The new approach to business operations and security driven by COVID-19 goes beyond increased employee safety issues that are mandating social distancing, staggered operating shifts and temperature readers. Facility managers are working in tandem with security to migrate every door in their building’s envelope to a touchless solution to reduce every possible transmission path for pathogens.
The shift to a contactless entryway may be viewed as a two-step process that would address the migration to touchless entries and at the same time address the new issue of potential compromised security. With organizations scrambling to make all entrances across their buildings touchless, the quick fix of retrofitting existing swinging doors with automatic, low-energy, electric operators may create other security issues.
When someone uses a manual swing door, they typically start by using their credentials to unlock the door—either a card reader or keypad. Once the door unlocks, the user pulls the door open far enough to enter, but typically not farther—perhaps only 45 to 60 degrees. As the user enters the building, the door has already begun the closing process and will typically re-latch in a few seconds. In many cases, the door never reaches its fully open, 90-degree position and, thus, it is harder for another person to tailgate inside without collusion. If facility managers begin to upgrade their manual doors with automatic, low-energy electric operators, the typical way of entering changes.
While the employee will still badge or use a hand-wave sensor to enter the building through the swing door, the door will unlock and open slowly using a low-energy drive (originally designed for ADA entry). However, now the door will proceed to open a full 90 degrees and remain open for a few additional seconds before closing. This increased automatic swing door opening time and distance will have a significant impact on security. The door simply won’t close two seconds after someone steps in. It could remain open for up to 10 seconds in some cases and will become an easy way for an unauthorized person to gain access to the building.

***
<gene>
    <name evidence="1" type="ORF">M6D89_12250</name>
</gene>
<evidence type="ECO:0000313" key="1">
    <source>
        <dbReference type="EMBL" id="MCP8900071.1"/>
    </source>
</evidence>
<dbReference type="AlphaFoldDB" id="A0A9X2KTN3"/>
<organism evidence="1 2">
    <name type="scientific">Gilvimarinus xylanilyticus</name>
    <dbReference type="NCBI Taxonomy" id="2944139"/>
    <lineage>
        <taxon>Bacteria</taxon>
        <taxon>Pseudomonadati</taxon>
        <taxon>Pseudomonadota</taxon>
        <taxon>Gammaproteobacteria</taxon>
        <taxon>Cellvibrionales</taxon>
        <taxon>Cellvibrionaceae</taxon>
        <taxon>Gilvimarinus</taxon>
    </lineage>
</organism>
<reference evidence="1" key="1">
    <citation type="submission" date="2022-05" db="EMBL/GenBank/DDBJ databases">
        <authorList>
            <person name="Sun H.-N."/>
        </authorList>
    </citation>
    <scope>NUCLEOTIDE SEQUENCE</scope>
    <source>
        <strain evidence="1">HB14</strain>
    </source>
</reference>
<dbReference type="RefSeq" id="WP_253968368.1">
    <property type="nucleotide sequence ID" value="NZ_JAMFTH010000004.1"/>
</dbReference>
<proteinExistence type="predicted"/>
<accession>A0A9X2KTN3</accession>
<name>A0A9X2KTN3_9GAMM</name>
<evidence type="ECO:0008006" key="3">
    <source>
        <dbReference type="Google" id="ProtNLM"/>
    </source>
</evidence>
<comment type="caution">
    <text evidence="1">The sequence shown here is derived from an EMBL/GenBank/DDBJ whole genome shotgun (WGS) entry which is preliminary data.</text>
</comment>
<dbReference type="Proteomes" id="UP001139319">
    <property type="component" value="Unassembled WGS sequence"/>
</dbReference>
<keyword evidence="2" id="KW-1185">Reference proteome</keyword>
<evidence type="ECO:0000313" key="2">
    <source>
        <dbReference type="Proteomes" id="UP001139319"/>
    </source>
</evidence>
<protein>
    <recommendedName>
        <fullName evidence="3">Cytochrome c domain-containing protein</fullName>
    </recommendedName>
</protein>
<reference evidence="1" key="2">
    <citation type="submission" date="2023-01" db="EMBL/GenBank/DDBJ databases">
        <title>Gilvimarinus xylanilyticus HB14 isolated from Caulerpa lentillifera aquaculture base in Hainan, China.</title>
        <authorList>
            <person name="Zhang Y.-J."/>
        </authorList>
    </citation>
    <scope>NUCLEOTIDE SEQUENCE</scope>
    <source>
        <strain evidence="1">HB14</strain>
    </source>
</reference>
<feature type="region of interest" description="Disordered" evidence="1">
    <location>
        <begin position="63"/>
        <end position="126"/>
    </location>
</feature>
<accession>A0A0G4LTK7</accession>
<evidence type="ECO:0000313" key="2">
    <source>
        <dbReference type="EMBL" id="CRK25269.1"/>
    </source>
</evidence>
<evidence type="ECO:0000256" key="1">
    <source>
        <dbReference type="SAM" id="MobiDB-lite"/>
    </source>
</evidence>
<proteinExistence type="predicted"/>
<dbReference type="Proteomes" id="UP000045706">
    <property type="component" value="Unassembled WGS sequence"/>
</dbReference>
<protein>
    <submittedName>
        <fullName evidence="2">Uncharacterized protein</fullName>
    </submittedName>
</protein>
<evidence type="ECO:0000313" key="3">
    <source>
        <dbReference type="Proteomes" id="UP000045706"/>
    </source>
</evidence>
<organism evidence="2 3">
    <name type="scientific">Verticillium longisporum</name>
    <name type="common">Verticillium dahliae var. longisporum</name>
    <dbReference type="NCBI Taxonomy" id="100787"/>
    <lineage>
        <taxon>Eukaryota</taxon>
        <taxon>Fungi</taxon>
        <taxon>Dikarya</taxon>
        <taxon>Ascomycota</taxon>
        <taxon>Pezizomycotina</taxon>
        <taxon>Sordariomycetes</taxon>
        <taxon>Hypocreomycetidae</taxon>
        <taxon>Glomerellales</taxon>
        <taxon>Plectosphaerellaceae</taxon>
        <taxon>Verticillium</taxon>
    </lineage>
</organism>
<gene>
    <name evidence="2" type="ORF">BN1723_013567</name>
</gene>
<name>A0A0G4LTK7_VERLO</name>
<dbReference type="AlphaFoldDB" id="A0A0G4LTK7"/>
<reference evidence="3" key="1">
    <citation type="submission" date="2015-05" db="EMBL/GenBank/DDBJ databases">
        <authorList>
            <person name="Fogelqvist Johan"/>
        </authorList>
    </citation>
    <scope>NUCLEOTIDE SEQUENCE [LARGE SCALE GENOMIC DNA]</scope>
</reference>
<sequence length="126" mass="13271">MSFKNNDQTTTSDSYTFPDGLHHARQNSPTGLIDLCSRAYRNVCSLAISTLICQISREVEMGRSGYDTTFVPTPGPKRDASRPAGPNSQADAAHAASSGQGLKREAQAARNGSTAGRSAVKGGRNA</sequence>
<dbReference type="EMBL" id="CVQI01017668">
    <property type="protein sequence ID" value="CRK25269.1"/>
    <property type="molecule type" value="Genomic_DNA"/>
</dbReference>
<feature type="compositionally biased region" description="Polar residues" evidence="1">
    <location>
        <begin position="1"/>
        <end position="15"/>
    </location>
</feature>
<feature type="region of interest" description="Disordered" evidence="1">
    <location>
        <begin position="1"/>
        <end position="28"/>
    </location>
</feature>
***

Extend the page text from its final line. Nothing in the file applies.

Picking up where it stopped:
The dilemma is that while automating the existing swing doors seems to alleviate one health and safety issue, it creates a new problem of potential unauthorized people in the building. The risks and liabilities that are associated with tailgating at swing door entries could be theft, employee safety, regulatory fines and human resource issues.
However, these downstream security issues can be solved by implementing a tailgating detection or prevention strategy using automatic optical barrier turnstiles or security revolving doors to help organizations realize a touchless and secure entry experience for all users. If the deployment of security entrances across their entire facility or campus may not be realistic or financially feasible for some organizations, security revolving doors and optical barrier turnstiles may provide a solid option as part of a layered security strategy.
As organizations consider the new design or redesign of lobby spaces in conjunction with their building entrances, it is important to remember that the concept of reduced human-to-human contact, as well as touchless access control options, is not a passing fad. In a post-pandemic world, these will be design prerequisites.
About the Author:
JC Powell is the vice president of sales for Boon Edam.